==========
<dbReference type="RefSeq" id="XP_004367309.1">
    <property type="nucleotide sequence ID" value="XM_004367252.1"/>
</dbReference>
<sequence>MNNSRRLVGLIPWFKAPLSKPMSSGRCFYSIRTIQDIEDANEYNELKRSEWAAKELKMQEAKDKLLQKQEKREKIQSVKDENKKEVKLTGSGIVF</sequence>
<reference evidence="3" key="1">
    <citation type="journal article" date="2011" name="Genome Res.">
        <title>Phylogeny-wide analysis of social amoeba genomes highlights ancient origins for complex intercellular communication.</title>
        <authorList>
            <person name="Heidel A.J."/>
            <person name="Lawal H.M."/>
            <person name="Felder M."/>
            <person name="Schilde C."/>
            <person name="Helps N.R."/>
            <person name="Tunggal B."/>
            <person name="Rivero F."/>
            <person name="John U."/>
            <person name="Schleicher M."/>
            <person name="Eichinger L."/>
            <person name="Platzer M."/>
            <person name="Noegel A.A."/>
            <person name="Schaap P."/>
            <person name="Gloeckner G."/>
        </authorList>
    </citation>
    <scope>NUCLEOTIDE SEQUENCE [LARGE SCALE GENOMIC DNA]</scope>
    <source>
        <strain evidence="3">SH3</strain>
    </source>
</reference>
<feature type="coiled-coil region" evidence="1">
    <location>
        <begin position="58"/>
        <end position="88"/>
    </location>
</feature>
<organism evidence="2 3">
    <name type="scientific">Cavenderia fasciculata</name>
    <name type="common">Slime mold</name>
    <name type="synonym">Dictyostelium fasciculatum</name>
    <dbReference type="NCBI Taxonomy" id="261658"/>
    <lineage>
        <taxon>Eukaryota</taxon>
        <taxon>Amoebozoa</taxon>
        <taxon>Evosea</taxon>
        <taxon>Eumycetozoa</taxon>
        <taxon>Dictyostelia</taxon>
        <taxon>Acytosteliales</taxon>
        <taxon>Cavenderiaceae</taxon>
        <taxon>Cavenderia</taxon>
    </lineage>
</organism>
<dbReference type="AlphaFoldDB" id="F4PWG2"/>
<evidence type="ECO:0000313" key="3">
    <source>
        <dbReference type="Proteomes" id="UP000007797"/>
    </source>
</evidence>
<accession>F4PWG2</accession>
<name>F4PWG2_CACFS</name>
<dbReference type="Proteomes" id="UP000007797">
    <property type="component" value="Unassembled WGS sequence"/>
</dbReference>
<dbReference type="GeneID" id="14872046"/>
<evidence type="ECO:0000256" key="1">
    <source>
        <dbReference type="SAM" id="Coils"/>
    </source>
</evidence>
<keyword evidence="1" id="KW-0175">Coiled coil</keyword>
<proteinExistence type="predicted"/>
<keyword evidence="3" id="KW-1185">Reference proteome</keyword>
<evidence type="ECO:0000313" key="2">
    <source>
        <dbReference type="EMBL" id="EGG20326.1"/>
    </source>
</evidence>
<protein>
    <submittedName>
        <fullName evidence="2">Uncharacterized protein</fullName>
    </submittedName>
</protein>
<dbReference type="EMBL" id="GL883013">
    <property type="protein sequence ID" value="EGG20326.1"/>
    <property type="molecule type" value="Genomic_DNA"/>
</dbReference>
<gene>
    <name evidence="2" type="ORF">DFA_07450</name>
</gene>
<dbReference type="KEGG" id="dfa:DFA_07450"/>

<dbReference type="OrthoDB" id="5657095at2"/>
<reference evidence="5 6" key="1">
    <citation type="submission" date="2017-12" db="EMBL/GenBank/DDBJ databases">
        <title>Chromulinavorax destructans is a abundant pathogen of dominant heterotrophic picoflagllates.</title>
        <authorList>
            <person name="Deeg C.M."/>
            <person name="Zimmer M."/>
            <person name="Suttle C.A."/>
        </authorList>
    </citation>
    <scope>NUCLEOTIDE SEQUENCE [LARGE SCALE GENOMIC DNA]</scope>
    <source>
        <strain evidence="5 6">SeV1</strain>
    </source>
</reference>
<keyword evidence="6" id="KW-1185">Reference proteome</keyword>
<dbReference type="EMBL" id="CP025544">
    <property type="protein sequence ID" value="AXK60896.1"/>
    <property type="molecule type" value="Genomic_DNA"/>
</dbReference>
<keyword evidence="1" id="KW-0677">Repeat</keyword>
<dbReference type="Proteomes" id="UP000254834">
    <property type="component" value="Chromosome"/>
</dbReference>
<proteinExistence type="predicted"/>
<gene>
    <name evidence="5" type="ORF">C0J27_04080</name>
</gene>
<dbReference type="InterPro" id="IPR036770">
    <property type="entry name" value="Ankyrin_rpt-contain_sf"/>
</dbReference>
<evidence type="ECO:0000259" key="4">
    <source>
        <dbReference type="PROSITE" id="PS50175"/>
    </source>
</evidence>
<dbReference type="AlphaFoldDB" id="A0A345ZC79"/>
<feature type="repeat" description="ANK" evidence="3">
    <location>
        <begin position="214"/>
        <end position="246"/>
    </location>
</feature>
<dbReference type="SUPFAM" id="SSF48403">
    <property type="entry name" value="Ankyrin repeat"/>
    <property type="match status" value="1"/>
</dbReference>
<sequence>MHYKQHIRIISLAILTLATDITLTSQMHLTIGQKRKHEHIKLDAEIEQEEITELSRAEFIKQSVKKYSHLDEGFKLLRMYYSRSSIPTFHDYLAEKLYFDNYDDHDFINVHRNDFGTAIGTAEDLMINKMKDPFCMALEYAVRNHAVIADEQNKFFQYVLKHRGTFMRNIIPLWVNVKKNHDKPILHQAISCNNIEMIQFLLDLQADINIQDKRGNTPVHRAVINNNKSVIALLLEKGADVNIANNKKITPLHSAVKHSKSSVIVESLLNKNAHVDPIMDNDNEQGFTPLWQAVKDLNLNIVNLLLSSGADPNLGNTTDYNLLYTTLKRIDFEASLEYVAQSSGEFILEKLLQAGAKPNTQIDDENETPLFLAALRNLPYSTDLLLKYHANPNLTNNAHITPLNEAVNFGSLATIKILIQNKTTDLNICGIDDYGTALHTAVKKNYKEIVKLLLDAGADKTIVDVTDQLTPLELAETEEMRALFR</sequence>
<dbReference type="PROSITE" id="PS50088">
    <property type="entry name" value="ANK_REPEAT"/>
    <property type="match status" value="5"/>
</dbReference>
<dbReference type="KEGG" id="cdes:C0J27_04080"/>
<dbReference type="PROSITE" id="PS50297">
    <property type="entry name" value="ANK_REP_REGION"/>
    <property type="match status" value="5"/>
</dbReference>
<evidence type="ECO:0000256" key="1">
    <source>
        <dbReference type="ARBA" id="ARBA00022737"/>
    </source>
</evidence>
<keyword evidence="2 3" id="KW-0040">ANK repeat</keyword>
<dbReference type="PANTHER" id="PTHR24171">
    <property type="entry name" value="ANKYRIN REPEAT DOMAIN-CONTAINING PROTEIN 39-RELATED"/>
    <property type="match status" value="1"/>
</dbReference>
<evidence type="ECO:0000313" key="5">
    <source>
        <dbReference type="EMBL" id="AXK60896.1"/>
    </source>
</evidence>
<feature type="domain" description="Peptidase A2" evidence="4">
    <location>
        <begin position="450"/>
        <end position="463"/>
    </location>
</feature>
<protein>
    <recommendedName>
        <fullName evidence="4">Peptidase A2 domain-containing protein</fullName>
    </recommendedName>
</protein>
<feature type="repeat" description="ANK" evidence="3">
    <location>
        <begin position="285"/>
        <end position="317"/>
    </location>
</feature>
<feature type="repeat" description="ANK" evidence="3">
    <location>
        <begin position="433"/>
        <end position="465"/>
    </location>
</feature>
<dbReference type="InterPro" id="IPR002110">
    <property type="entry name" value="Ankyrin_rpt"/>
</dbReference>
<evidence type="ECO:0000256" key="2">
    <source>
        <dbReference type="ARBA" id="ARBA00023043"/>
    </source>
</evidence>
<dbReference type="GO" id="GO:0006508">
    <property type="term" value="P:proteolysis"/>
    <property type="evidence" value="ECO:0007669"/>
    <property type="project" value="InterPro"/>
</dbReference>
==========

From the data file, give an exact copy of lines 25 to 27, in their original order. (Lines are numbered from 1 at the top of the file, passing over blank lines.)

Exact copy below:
    <scope>NUCLEOTIDE SEQUENCE [LARGE SCALE GENOMIC DNA]</scope>
    <source>
        <strain evidence="3">SH3</strain>